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long delays. In 1999 the woolf reforms of the civil justice system tried to address these problems. The civil courts of England and Wales adopted an overwhelmingly unified body of rules as a result of the Woolf Reforms on 26 April 1999. These are collectively known as the Civil Procedure Rules and in all but some very confined areas replaced the Rules of the Supreme Court (applicable to the High Court of Justice) and the County Court Rules. THE COURT STRUCTURE The Three Tracks All cases that are defended are allocated to one of three tracks Small claims track:- This is for most cases under £5,000. NOTE:that the normal limit for housing disrepair cases and personal. Fast Track Cases:- These are claims for between £5,000 and £15,00o,although cases of this amount involving a complex point of law can be allocated to the multi- track. Multi-Track Cases:-These are claims over £15,000,or complex. THE CIVIL COURTS These are two civil courts that hear cases at first instance; i.e. fresh cases and not appeals. These are the county court and high court. The county court hears all small claim cases and fast track cases. County courts which are designated as civil trial centres,can also deal with multi-track cases. However, unless the parties agree,cases above £50,000 in value are not usually tried in the county court. The High court has three divisions Queens bench division-for contract and tort claims Chancery Division-for disputes involves equity matters such as mortgages,trusts,copyrights and patents. Family Division-for family related disputes and cases relating to children. PROCEDURE IN OUTLINE The civil procedure rules 1999 set out the rules for each stage of a case. The rules aim see to it that,when people sue or are sued they obtain justice. Cases are dealt with depending on their monetary value. Parties are encouraged to disclose the facts of their case prior to starting any court case. A pre-action protocol must be followed. All claims less than £15,000 must be started in the county court. Claims for more than this amount can be started in either the High court or the County Court, except personal injury claims for less than £50,000,which must be started in the county court. Most type of claims are started by issuing a Part 7 claim form. The claimant states particulars on the claim form, or attach to it , or served separately within 14 days of the claim form being served. There must also be a Statement of truth as to the facts in the particulars of the claim. The claim form and the particulars of the claim must be served on the defendant. This may be done by the court or the claimant and can be served personally, by post, by fax, by e-mail or other electronic means. The defendant had 14 days in which to respond. a defendant may:Pay the Claim Admit or Partly admit File an acknowledgement of service (but then must file a defence within another 14 days) File a Defence A defence that just denies the claim is not sufficient, it should be more specific. The defendant must after being served and not admitting the claim, he must file a defence which has substance. It is not enough to simply deny the claim. A defence that simply denies will be struck out by the courts. At any point before or after the commencement of proceedings, the defendant or the claimant must make a part 36 offer (to settle) and payment. ALLOCATION OF CASES When a defence is filed at court,an allocation questionnaire is sent to all parties. This helps the Judge decide which track the case should be allocated to. An allocation fee has to be paid at this stage, but not for claims under £1,000. If a party is dissatisfied with the allocation decision an application can be made to the court for the claim to be reallocated. Small claims procedure Cases are heard by a District Judge' who will normally use an interventonist approach. This is an approach that allows the court to try and intervene in helping the parties to agree with one another in sorting out the case. Cases are dealt with in a relatively informal way, although they are now heard in open court,prior to the 1999 reforms small claim cases were heard in private. The use of lawyers is discouraged because the winning party cannot recover the costs of using a lawyer from the losing side. There may be a paper adjudication if the judge thinks it is appropriate and the parties agree. This is an approach by the court where the parties bring in the documents they wish to use and the court decides the case using the documents. They do not need evidence in court. Fast track cases Before a fast track case,there must be a process of directions. The idea is to simplify the case for the court. Directions are a summary of the case. There is a maximum delay of 30 weeks between directions and trial. Normally only one expert witness is allowed and, if the parties cannot agree on an expert, the court has the power to appoint one. The expert's evidence will be given in writing. There are fixed costs for the advocate at the trial. Multi track cases There is no standard procedure for pre-trial directions unlike fast track,the judge has flexibility to use a number of different approaches,including case management conferences and pre-trial reviews. The aim is to identify the issues as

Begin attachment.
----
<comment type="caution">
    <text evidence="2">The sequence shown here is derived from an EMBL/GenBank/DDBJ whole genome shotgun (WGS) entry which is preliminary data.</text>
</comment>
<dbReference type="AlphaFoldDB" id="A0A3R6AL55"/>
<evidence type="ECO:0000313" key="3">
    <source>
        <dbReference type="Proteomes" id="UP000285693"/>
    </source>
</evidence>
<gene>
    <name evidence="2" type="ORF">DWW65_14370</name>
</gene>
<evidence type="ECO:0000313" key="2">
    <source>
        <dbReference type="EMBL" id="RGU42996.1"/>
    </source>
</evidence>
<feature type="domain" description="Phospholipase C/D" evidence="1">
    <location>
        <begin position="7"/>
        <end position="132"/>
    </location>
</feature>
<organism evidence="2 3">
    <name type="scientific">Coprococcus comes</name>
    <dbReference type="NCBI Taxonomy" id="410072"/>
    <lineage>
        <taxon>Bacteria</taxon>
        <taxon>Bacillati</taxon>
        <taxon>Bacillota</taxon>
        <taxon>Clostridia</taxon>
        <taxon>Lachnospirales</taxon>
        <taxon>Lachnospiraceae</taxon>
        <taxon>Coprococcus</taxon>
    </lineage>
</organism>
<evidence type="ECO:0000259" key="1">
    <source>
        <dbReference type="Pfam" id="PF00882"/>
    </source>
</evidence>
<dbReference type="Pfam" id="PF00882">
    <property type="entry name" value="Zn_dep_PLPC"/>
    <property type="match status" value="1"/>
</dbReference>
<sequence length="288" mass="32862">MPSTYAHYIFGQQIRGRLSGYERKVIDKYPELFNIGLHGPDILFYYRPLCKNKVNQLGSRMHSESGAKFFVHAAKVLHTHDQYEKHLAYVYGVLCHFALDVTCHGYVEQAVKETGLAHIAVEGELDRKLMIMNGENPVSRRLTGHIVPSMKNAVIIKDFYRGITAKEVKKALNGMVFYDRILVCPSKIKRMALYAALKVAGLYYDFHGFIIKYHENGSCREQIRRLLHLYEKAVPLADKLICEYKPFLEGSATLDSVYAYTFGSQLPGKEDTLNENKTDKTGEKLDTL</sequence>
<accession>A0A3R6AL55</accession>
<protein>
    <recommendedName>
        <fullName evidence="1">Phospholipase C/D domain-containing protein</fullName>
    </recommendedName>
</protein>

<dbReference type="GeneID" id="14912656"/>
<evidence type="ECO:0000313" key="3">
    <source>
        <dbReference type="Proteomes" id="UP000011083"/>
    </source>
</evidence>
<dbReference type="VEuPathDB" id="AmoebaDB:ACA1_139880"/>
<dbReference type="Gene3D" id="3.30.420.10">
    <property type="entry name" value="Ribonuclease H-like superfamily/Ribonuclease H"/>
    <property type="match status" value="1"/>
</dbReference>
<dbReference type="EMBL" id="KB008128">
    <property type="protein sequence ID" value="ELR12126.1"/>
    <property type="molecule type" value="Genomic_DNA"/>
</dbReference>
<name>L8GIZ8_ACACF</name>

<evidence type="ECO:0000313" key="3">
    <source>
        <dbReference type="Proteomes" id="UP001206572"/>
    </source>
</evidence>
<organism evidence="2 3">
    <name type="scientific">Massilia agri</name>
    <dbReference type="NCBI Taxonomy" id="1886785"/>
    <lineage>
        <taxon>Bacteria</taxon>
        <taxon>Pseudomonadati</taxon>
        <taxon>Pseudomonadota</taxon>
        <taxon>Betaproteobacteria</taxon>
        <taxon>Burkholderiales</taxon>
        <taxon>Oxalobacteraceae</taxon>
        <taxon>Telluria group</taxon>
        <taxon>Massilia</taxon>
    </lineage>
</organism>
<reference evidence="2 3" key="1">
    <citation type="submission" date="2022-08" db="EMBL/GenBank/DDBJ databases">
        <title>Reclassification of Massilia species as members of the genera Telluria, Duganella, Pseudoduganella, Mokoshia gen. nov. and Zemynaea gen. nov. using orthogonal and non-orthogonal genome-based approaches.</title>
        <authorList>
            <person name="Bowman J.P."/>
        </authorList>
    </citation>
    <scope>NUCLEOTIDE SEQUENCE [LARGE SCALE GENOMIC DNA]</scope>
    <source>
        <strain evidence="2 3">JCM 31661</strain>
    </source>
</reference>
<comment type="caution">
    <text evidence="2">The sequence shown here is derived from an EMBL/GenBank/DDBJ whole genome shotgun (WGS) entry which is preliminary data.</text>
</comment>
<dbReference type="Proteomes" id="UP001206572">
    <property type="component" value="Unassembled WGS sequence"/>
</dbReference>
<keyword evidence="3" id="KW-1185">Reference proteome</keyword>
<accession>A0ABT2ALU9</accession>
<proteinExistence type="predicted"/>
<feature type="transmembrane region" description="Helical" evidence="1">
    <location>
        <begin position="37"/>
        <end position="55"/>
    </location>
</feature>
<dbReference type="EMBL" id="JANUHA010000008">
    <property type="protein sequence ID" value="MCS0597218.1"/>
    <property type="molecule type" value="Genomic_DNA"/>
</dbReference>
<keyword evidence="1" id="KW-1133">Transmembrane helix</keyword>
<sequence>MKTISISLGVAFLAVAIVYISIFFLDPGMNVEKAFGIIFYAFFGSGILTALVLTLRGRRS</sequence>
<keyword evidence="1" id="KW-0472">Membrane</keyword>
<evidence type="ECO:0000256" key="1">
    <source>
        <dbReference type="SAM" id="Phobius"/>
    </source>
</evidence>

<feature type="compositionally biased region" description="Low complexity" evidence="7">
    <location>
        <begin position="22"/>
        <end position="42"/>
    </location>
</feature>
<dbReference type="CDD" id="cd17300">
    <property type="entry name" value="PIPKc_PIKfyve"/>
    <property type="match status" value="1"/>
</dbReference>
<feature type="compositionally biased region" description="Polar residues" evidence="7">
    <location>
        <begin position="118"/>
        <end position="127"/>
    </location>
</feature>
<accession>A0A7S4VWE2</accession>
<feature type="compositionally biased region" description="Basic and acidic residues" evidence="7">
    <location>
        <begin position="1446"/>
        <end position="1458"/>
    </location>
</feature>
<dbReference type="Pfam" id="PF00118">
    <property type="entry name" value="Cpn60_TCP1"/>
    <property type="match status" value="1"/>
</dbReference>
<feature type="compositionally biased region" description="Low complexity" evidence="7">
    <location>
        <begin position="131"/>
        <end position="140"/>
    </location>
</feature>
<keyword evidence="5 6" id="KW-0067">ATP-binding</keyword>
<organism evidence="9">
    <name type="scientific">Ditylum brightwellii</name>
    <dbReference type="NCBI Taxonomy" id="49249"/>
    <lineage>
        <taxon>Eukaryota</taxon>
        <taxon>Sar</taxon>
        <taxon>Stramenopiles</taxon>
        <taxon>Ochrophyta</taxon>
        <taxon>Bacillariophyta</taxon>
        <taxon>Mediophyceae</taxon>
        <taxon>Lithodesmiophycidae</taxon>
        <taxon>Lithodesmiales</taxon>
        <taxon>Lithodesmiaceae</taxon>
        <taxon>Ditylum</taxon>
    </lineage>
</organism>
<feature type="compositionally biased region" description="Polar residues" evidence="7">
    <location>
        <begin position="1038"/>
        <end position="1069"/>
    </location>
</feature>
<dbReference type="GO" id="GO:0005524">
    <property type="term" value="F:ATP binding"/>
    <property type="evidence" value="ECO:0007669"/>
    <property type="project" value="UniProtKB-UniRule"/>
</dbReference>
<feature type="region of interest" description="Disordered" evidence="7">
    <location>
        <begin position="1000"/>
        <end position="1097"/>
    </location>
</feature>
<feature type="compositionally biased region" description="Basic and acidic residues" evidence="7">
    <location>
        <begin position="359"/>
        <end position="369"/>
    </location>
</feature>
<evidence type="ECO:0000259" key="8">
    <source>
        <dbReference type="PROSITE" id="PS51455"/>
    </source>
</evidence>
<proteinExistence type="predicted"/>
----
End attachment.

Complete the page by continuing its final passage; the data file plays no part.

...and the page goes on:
(b) saving expense. . or (b) interprets any rule. and introduced the concept of proportionality to the costs regime. while taking into account the need to allot resources to other cases. Lord Woolf published his Access to Justice Report 1996  in which he ". limiting or requiring specific actions. (b) be fair in the way it treats litigants. and largely replace the Rules of the Supreme Court and the County Court Rules. An approximate date for the trial (a trial window) is given to the parties and the court is very unlikely to agree to any adjournment. and (iv) to the financial position of each party. The draft rules of practice formed their core. members of the legal professions and civil servants and charged with reviewing the civil justice system. The CPR were designed to improve access to justice by making legal proceedings cheaper. and easier to understand for non-lawyers. The number of expert witnesses is controlled by the court as the courts permission is needed for any party to use an expert to give evidence (oral or written). On 26 July 1996.. All time limits are strictly enforced.2 The court must seek to give effect to the overriding objective when it – (a) exercises any power given to it by the Rules.) Lord Woolf listed two of the requirements of case management as: ". It also established the Civil Justice Council. and (h) be effective: adequately resourced and organised. (ii) to the importance of the case. (Italics in the original. both in time and money. (f) be responsive to the needs of those who use it. (iii) to the complexity of the issues. The system should: (a) be just in the results it delivers. the CPR commence with a statement of their “Overriding Objective”.. History In 1994. The Overriding Objective Implemented as a result of reforms suggested by Lord Woolf and his committee. 1. and County Courts in civil cases in England and Wales. both to aid in the application of specific provisions and to guide behaviour where no specific rule applies. The rules are written not just for lawyers but are intended to be intelligible for a litigant in person. a body composed of members of the judiciary.early as possible and where appropriate.identified a number of principles which the civil justice system should meet in order to ensure access to justice. Lord Woolf. and limiting disclosure and expert evidence". (d) ensuring that it is dealt with expeditiously and fairly. The report was accompanied by draft rules of practice designed to implement Lord Woolf's proposals. quicker.. (d) deal with cases with reasonable speed. which states: 1. the Lord Chancellor instructed the Master of the Rolls. High Court of Justice. so far as is practicable – (a) ensuring that the parties are on an equal footing. Unlike the previous rules of civil procedure. These rules: granted wide management powers to the court  proposed that cases be allocated to one of three tracks depending on their nature. The second thread of the report was to control the cost of litigation.. (c) dealing with the case in ways which are proportionate – (i) to the amount of money involved. Civil Procedure Rules The Civil Procedure Rules (CPR) are the rules of civil procedure used by the Court of Appeal. by focusing on key issues rather than every possible issue  and limiting the amount of work that has to be done on the case. (c) offer appropriate procedures at a reasonable cost. It conferred the power to make civil procedure rules.1 (1) These Rules are a new procedural code with the overriding objective of enabling the court to deal with cases justly. Civil Procedure Act 1997 (c. This is aimed at encouraging a settlement. (e) be understandable to those who use it." . They apply to all cases commenced after 26 April 1999. (2) Dealing with a case justly includes. The Civil Procedure Rules 1998 (SI 1998/3132) were made on 10 December 1998 and came into force on 26 April 1999.fixing timetables for the parties to take particular steps in the case.try specific issues prior to the main trial. one of the revelations of the rules is the “Overriding Objective” embodied in Part 1 of the Rules. 12) was enacted on 27 February 1997. to report on options to consolidate the existing rules of civil procedure. (g) provide as much certainty as the nature of particular cases allows. and (e) allotting to it an appropriate share of the court’s resources.